Guaranteed issue life insurance does not require a medical exam and promises coverage for everyone.

The trade-off is that they do not have very high payouts, often no more than $25,000. There is also a waiting period for payouts as Molinari mentioned. That means if you pass away before the waiting period is up, the beneficiary will not get the death benefit payout. In some cases the insurance company pays your beneficiary whatever premiums were paid so far, but not the full death benefit.

Still, this is a good option for a lot of people. It can also be used in conjunction with other types of insurance.

Guaranteed issue life is the only real option for people facing a terminal illness; however, it’s important to consider the two-year waiting period and understand that your beneficiary may receive nothing if you die within that time.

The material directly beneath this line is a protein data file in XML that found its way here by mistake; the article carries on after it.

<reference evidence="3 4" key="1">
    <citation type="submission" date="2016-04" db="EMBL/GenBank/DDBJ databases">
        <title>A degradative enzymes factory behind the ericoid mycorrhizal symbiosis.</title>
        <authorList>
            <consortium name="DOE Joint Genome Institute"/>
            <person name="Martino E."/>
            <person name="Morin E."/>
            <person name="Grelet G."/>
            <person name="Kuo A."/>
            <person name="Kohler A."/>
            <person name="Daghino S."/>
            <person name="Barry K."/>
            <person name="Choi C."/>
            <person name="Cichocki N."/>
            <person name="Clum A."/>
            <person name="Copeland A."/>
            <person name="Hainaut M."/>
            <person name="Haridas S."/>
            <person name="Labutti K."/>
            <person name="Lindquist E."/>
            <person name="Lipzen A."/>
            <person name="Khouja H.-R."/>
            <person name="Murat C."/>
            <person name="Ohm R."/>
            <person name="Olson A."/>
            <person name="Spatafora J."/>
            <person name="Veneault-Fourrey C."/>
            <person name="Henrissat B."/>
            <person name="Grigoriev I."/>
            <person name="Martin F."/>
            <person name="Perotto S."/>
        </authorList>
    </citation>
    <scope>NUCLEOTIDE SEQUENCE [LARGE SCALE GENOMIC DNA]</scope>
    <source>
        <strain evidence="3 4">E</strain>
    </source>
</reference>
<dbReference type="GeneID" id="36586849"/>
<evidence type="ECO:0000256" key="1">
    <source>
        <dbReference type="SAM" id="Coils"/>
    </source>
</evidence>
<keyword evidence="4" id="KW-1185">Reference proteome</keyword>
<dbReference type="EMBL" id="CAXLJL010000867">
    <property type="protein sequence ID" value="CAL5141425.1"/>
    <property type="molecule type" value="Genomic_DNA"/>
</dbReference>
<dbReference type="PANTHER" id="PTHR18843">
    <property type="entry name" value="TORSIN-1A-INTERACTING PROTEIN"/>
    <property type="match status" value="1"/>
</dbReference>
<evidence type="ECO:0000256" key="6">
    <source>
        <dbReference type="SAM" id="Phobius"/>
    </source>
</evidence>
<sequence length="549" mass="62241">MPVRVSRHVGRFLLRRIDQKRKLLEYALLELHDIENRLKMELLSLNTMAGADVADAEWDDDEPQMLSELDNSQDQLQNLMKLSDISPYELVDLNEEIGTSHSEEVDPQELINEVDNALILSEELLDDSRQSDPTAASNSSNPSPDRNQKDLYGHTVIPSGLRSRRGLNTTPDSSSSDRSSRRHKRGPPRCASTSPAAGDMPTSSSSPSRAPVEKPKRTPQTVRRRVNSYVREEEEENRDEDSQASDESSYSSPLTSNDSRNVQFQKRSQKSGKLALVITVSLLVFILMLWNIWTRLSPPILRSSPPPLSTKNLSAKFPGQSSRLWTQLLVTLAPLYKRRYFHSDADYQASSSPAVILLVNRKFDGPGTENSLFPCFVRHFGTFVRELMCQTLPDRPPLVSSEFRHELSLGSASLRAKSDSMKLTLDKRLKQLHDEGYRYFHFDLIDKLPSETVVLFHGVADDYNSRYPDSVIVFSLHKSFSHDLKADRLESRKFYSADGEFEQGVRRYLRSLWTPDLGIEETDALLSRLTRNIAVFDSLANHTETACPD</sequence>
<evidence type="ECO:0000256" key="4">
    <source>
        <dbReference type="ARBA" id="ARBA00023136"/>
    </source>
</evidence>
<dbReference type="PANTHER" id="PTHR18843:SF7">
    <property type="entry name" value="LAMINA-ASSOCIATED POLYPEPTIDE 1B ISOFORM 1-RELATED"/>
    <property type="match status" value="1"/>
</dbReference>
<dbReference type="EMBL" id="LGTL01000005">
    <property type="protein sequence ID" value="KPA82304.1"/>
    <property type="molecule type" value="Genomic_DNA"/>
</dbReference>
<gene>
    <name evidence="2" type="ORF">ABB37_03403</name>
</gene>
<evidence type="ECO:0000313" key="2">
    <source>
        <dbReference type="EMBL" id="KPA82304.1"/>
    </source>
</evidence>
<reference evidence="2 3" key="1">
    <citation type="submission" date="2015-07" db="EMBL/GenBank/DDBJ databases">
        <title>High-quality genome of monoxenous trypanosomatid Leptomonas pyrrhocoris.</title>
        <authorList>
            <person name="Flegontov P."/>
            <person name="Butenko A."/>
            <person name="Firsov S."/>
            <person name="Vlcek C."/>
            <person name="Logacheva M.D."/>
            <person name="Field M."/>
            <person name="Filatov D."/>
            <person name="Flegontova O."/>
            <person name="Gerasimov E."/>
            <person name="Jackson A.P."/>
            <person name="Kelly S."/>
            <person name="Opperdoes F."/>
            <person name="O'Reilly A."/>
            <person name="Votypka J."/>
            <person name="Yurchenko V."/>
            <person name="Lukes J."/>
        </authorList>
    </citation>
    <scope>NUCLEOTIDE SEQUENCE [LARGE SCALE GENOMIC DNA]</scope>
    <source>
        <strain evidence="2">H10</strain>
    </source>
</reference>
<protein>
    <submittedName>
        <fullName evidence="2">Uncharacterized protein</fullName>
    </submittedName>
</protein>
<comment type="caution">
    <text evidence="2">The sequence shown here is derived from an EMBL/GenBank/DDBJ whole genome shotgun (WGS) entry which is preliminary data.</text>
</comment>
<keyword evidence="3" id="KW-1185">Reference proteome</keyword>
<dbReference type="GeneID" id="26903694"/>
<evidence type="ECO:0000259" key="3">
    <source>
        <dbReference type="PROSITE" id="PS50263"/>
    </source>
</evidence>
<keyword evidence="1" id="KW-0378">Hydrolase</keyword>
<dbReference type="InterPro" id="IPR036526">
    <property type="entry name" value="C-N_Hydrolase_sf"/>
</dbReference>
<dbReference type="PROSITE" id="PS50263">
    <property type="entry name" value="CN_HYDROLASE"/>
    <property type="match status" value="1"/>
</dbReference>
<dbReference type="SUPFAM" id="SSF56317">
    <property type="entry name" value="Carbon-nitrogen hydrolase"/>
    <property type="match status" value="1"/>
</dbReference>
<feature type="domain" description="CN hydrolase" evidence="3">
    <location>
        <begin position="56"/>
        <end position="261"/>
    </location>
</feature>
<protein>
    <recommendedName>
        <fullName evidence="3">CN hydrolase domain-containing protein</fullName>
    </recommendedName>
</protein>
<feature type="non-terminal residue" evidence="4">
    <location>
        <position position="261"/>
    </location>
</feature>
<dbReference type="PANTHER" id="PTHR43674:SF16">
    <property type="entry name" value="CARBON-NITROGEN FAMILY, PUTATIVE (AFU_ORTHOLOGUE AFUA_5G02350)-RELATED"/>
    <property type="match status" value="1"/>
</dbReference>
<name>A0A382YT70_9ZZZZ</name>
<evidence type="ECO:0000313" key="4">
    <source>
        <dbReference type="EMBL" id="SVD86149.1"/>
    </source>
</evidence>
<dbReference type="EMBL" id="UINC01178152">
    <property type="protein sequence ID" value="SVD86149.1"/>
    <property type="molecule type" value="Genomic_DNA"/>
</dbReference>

Simplified issue life

This type of life insurance has a short application with no medical exam required, so you are more apt to get approved. Simplified issue life insurance also has higher premiums and low payouts as a trade-off. This is a good option for people after they have had cancer.

You will still need to answer medical questions to qualify for this type of policy. Whether or not you will be approved with a current or previous cancer diagnosis depends on the company. You can expect to pay higher premiums for this type of policy.